This is a great movie and John Sayles is an amazing director.
This is a great movie and John Sayles is an amazing director.
I’m watching Walter Salles’s adaptation of On the Road, trying to remember what exactly it felt like to read Kerouac’s novel for the first time when I was fifteen. There’s a nice little montage after Sal and Dean and Marylou leave Old Bull Lee’s farm in Louisiana that comes close. They’ve picked up two hitch-hikers, and a series of long shots showing the landscape they’re passing through counterpoints several close-ups. Thunderheads lowering down to the horizon, rain balling up on the windshield and slipping off, dust pluming out from the car’s rear tires. There then follows a shot of Marylou, striped in gold by late afternoon light slanting through the car window. She turns at the sound of one of the hitchhikers singing a mournful song. The actor who plays Marylou, Kristen Stewart, gives the singer a look which at first could be taken as irritation, but then gradually transforms: from interest to lips-parted absorption to a flicker around the eyes that verges on tears. The next shot is on the Golden Gate bridge, which is drained of color by a thick white fog. The driver, Dean, looks into the rear view mirror, where Marylou’s face is framed, her features blanched grey and white. Dean is going to abandon her.
The quality that Salles adds to Kerouac’s story amounts almost to an extra dimension: the subjectivity of women. In the novel women are relatively flat characters who function primarily as sexual playthings, romantic entanglements, and nurturing/suffocating maternal figures– in other words, the standard repertoire of female types culled from the masculine literary imagination. (The most gothic of these women is poor crazy Joan, who sweeps the trees at night with a broom, trying to dislodge the creatures her mind has put there.) Salles’s film improves upon Kerouac’s novel because it gives greater insight into the damage wrought by Dean’s charismatic psychopathy. Camille, Dean’s second wife, kicks him out when she realizes that regardless of many sacrifices she makes or how many obligations he accumulates, he cannot sustain empathy and concern for others. The last shots of the film resonate with anyone who knows the circumstances of the death of the historical personage, Neal Cassady, who inspired the character Dean Moriarty. The camera jolts along after Dean as he stumbles down desert railroad tracks. From the open road– which offers a sense of elation and freedom– to the tracks, which are always only going in a single direction.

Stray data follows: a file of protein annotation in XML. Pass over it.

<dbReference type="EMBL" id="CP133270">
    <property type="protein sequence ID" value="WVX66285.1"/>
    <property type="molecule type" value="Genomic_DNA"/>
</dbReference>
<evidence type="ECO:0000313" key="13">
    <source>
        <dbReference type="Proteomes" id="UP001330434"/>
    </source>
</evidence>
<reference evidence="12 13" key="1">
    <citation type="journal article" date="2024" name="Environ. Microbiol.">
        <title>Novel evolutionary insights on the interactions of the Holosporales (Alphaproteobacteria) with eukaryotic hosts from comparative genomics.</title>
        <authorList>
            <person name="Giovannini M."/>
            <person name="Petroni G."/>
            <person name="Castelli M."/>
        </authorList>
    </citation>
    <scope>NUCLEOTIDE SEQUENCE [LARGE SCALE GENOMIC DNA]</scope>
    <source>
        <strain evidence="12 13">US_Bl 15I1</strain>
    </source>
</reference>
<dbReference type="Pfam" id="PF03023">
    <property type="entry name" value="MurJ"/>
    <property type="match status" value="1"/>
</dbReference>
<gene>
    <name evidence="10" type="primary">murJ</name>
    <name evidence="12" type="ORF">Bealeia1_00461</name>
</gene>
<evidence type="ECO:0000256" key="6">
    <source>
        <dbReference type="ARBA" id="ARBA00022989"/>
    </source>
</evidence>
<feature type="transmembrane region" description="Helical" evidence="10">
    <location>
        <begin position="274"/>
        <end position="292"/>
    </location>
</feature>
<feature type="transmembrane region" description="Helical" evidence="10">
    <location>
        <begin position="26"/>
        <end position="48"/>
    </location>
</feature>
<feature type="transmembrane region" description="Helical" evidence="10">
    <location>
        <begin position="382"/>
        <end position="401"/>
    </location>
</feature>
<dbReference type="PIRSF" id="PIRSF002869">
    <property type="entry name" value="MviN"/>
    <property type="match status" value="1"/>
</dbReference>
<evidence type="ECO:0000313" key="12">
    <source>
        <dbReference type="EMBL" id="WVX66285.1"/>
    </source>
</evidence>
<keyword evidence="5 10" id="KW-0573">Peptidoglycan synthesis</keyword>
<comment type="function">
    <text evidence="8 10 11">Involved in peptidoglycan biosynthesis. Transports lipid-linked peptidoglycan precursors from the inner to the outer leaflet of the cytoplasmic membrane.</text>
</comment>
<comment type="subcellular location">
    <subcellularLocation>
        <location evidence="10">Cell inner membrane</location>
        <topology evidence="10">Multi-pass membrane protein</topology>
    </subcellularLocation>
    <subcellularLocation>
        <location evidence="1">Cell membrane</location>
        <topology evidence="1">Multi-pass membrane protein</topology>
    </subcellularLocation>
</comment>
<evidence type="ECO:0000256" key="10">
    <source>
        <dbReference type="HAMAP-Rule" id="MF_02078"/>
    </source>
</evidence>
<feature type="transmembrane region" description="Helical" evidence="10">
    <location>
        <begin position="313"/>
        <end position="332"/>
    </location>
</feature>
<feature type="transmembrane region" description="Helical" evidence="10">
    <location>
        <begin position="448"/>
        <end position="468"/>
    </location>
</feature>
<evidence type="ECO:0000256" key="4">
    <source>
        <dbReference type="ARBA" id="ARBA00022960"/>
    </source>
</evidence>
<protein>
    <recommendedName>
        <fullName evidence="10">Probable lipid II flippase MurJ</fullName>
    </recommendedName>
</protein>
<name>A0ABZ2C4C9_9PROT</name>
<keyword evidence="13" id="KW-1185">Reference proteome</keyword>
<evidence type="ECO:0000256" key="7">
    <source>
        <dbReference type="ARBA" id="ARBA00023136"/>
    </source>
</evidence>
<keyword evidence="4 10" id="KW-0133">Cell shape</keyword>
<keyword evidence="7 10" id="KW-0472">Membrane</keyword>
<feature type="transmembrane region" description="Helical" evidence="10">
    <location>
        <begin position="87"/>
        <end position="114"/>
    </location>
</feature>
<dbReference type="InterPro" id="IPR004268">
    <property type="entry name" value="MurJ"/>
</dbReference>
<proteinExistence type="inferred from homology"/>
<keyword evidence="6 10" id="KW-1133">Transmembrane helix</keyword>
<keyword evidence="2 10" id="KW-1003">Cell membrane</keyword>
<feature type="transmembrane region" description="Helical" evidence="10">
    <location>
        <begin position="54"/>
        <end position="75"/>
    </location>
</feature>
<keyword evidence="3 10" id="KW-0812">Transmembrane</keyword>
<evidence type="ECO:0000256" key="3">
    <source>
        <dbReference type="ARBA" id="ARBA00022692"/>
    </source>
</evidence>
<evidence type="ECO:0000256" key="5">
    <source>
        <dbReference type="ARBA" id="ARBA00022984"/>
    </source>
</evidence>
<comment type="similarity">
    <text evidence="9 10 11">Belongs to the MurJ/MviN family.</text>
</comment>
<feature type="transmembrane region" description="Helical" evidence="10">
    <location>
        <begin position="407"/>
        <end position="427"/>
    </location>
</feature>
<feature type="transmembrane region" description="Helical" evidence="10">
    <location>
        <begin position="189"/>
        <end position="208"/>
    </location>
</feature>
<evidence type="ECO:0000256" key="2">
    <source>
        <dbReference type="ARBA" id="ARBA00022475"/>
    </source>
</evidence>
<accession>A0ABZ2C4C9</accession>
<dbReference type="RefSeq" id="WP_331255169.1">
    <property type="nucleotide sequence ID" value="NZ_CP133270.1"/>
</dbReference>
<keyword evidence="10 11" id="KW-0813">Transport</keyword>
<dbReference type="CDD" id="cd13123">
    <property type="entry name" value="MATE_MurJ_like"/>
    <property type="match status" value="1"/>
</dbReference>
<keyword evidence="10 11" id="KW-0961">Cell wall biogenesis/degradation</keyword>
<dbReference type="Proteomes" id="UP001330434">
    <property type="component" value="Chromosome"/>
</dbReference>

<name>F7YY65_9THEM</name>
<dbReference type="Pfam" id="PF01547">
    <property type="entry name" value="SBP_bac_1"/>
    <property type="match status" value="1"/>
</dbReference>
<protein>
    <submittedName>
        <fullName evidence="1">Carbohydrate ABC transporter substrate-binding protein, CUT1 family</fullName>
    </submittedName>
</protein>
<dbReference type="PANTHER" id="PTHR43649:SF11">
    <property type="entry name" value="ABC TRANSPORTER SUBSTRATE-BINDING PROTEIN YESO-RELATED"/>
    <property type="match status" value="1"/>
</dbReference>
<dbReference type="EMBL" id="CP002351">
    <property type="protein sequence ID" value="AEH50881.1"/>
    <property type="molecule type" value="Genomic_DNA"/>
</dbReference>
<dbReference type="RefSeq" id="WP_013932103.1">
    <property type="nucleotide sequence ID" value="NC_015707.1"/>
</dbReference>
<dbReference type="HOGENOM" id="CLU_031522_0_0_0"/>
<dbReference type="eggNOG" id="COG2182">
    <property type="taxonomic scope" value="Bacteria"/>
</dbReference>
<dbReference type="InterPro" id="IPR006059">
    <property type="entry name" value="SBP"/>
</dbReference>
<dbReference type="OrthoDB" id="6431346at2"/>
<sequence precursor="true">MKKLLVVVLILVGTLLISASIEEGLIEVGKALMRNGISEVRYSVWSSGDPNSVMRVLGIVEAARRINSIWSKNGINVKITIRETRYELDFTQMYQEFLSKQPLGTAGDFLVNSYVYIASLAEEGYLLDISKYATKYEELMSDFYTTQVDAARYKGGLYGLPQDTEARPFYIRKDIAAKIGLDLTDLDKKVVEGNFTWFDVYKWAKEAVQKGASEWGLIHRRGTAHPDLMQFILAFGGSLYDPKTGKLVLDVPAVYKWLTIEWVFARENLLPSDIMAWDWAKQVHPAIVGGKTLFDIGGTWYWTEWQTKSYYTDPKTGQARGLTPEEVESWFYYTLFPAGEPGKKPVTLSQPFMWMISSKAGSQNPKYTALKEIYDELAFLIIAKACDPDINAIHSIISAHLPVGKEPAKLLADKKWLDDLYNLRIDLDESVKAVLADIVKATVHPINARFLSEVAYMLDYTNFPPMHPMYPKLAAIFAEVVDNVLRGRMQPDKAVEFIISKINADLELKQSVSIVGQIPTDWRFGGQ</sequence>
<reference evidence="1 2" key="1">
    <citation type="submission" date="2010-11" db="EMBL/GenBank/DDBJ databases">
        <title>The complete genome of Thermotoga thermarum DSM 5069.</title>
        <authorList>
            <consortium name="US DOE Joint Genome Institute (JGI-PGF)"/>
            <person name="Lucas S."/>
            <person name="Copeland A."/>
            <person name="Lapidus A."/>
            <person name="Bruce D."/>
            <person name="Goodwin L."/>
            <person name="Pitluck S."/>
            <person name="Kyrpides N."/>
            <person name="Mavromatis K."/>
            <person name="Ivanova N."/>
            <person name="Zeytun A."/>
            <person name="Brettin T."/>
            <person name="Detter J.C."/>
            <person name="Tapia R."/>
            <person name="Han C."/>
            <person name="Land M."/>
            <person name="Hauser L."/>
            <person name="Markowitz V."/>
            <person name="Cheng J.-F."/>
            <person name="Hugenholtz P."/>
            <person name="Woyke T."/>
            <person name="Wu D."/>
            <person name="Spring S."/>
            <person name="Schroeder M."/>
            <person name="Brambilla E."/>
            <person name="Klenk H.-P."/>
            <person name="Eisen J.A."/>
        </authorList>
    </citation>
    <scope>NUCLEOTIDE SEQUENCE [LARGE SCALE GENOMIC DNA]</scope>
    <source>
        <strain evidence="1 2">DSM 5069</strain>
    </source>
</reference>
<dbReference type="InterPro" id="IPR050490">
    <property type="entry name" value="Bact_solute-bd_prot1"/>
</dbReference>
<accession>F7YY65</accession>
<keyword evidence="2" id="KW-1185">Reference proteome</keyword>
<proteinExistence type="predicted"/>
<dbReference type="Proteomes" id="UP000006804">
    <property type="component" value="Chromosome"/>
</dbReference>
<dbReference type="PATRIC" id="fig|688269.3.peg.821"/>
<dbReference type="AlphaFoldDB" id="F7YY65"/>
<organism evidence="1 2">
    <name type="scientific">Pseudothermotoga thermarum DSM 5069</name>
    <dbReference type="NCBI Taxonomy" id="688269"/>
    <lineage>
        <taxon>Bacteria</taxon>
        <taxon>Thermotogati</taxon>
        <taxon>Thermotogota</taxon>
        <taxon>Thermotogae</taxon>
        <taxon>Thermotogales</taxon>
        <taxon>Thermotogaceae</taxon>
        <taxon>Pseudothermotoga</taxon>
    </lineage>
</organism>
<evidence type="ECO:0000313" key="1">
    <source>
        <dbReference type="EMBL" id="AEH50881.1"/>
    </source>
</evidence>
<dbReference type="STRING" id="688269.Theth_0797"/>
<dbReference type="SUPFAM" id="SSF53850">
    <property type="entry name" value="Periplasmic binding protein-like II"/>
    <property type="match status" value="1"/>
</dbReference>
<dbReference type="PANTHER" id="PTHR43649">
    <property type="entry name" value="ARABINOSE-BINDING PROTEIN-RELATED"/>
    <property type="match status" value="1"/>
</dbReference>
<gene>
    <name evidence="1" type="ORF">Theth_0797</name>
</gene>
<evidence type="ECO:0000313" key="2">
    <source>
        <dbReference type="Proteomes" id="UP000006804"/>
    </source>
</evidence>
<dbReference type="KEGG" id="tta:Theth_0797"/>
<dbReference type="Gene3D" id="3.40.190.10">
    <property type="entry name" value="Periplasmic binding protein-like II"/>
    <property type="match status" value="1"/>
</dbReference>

Here’s a list of some of the films I screened this semester.
Oculus (2013): Pretty spooky in parts. The interwoven narratives are definitely confounding and the gore factor is relatively light. Writer-director-editor Mike Flanagan understands the primal magic of mirrors, which have the uncanny power of both doubling and distorting the world.
A Tale of Two Sisters (2003): Another “family” horror flick. I think it’s the intimacy of family relationships that make them prime terrain for disturbing films. Certainly the perversion of that intimacy and the violation of trust are linked to the gothic mode. Secrets, darkness, sudden aggression, the gap between perception and reality: all of these elements work to construct an off-kilter storyworld.